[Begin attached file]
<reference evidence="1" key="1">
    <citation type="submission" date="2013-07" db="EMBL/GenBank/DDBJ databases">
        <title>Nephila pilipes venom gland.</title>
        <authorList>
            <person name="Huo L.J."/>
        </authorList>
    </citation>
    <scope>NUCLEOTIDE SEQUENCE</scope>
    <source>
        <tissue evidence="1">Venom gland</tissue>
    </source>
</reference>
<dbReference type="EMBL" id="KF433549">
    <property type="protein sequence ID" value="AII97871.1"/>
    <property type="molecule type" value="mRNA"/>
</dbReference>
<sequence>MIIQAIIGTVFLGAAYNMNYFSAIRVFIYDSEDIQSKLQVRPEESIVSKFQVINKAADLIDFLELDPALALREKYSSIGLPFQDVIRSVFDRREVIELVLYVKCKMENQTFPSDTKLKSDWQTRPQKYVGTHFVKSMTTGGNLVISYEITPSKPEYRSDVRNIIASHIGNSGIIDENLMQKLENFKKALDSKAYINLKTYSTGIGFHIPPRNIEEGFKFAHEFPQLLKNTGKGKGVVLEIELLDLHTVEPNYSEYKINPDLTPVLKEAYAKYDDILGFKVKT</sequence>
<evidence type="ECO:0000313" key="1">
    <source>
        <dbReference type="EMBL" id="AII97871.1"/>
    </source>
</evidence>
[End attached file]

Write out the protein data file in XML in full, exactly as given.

<reference evidence="1" key="1">
    <citation type="submission" date="2013-07" db="EMBL/GenBank/DDBJ databases">
        <title>Nephila pilipes venom gland.</title>
        <authorList>
            <person name="Huo L.J."/>
        </authorList>
    </citation>
    <scope>NUCLEOTIDE SEQUENCE</scope>
    <source>
        <tissue evidence="1">Venom gland</tissue>
    </source>
</reference>
<dbReference type="EMBL" id="KF433549">
    <property type="protein sequence ID" value="AII97871.1"/>
    <property type="molecule type" value="mRNA"/>
</dbReference>
<sequence>MIIQAIIGTVFLGAAYNMNYFSAIRVFIYDSEDIQSKLQVRPEESIVSKFQVINKAADLIDFLELDPALALREKYSSIGLPFQDVIRSVFDRREVIELVLYVKCKMENQTFPSDTKLKSDWQTRPQKYVGTHFVKSMTTGGNLVISYEITPSKPEYRSDVRNIIASHIGNSGIIDENLMQKLENFKKALDSKAYINLKTYSTGIGFHIPPRNIEEGFKFAHEFPQLLKNTGKGKGVVLEIELLDLHTVEPNYSEYKINPDLTPVLKEAYAKYDDILGFKVKT</sequence>
<evidence type="ECO:0000313" key="1">
    <source>
        <dbReference type="EMBL" id="AII97871.1"/>
    </source>
</evidence>